High school graduation is a significant achievement for anyone. It is a time to look back and look ahead, a time to evaluate and assess.
And while perseverance and commitment are a necessary part of any high schoolers journey to graduation, these are, perhaps, attributes that mean a little more to the 25 students who received diplomas Friday night from Kenai Alternative High School.
Rebekah Langford, one of three graduates who addressed their classmates, friends and family gathered in the school gymnasium for the emotional, energetic ceremony, spoke of her personal struggle with adversity.
She said she never thought she'd learn anything in high school and urged her underclassmen friends to stay in school, learn from their mistakes and graduate -- something she credited the support of her mother for helping her to do.
"I want to thank my mom for staying strong through all the crap I put her through," Langford said through tears. "She never gave up on me -- even when I gave up on myself."
Heather Holzheimer also gave a brief but emotional appeal for perseverance in her address, while Stephanie Dempsey acknowledged the support of her family and friends in helping her get to graduation day.
Jerry Wilson, a Central Penin-sula Counseling Services staffer who works as a school-based specialist/counselor at the alternative school, said the significance of the day could not be overemphasized.
"For a lot of these students, there's an idea in the community that they are throw-away kids. When they stand up there with their diploma, it's a sign of success. What they've done is take stock of their lives and determined to make a change, then followed through on that commitment to the point of accomplishment," he said. "And that's something that's difficult for any of us to do, let alone a teen with several strikes against him already."
Kenai Alternative High School opened its doors in 1990 as a second-chance opportunity for students who were unable to be successful in the mainstream school system. Students with discipline or attendance problems, or teen parents unable to meet the more rigidly structured requirements of traditional schools often find their way to the alternative school.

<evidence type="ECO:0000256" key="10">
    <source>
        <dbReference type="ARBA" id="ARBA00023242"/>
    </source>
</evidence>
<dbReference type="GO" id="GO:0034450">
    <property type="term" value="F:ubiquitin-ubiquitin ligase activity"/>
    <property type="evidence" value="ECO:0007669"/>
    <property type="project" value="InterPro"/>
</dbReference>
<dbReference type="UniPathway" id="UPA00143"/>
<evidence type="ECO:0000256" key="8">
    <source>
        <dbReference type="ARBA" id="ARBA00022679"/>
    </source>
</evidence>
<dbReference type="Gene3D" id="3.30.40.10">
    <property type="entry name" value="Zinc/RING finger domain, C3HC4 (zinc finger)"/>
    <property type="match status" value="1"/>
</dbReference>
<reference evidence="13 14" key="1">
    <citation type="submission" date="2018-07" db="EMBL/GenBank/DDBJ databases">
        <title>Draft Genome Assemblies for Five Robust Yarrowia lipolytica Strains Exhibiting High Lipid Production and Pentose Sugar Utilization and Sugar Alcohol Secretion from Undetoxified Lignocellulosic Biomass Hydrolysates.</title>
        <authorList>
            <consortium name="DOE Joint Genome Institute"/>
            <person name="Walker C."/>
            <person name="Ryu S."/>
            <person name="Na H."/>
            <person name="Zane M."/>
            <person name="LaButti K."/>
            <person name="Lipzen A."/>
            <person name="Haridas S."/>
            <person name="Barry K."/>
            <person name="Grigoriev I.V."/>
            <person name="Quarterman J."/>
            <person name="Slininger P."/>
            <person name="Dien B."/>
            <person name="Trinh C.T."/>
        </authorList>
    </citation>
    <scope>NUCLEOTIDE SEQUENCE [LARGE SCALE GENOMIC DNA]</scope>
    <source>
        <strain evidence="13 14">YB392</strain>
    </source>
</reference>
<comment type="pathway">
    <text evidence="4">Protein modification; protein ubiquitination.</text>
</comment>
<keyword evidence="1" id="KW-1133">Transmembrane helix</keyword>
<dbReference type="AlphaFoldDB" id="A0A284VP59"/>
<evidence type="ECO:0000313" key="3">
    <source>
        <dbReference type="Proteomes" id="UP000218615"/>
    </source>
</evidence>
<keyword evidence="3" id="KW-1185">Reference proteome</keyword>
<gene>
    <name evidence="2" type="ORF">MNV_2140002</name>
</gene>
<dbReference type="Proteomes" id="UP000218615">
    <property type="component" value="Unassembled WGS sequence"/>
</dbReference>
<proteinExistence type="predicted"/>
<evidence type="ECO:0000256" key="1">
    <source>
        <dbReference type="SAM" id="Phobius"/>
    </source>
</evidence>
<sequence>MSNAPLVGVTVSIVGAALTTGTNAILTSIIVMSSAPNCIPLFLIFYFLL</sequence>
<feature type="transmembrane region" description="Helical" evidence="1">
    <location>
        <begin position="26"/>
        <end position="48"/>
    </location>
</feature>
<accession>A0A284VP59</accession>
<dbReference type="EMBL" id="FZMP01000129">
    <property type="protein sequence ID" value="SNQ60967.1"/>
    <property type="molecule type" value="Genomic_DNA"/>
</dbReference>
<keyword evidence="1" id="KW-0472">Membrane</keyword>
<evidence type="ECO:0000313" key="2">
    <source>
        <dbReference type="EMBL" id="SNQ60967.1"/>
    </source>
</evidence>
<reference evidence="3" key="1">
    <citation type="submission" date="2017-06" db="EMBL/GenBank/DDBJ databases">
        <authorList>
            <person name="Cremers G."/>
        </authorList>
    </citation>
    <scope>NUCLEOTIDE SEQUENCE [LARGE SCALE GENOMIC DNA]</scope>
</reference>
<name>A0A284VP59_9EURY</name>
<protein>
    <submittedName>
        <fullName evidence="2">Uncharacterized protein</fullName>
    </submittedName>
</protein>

For some, it is a last best chance to succeed, so graduating is a significant step -- for everyone involved.
"They've all had hurdles to overcome and they've done that," said Phyllis Halstead, secretary-tutor at the school. "And when they receive their diploma, I don't know if it's more important to the student, the parent or the staff."
In his keynote address to the graduates, Principal Dennis Dunn spoke of Kenai Alternative as a school of reclamation and redirection. And though all 25 grads have their own success stories, perhaps none better exemplifies the mission of the school than that of David Hernandez, the first graduate in the school's history to have attended all four years.
Attendance and behavior problems caused him to leave Kenai Central High School as a freshman failing all his courses. Four years later, he was one of two alternative school grads to be awarded a full four-year scholarship to the University of Alaska.
"(Four years ago) I never thought I'd go to college," he said. "It feels great. It's exciting."
He was equally happy for his classmates.
"There's a bunch here who didn't expect to graduate (either)," he said. "To see kids do it who didn't think they could, that's good."
He credited Dunn and Halstead with fostering an atmosphere of family at the school that helped all of the class of 2000 become "better equipped to be successful."
Halstead said that's what the alternative school is all about.
"It's not just about academics. We deal with the whole kid," she said. "A lot of them are living independently or in need of counseling. Anyone who needs help, we try and help them figure it out."
Wilson said Hernandez's success exemplifies that approach.
"David's a guy who tries to set an example. He's really aware of the influence he has on other students," he said. "He has a great sense of humor and always has a good word for anyone who's down. He reflects a pride in himself and his school."
Likewise Darcy Gourley, the other recipient of a four-year University of Alaska scholarship. The single mother enrolled in the alternative school's summer program last year, then followed through with a successful senior year.
"Darcy's pretty impressive. Here she is, a teen-age single mother, trying to raise a child and be a student at the same time. She has a lot of support, but when you get right down to it, it's her doing it," Wilson said. "It takes tremendous commitment."
Which is something all 25 graduates can be proud of, according to Principal Dunn.
"We're here to celebrate a truly special moment," he said in his keynote address. "I'm amazed, but not surprised. Take it in. It's been a long time coming."
He told the graduates to remember the lessons they learned as they overcame obstacles along the road to graduation.
"Don't get lost in the tough times. See challenges as opportunities for growth, because you always have a choice," he said. "Do not underestimate yourselves. And don't stop thinking about tomorrow."
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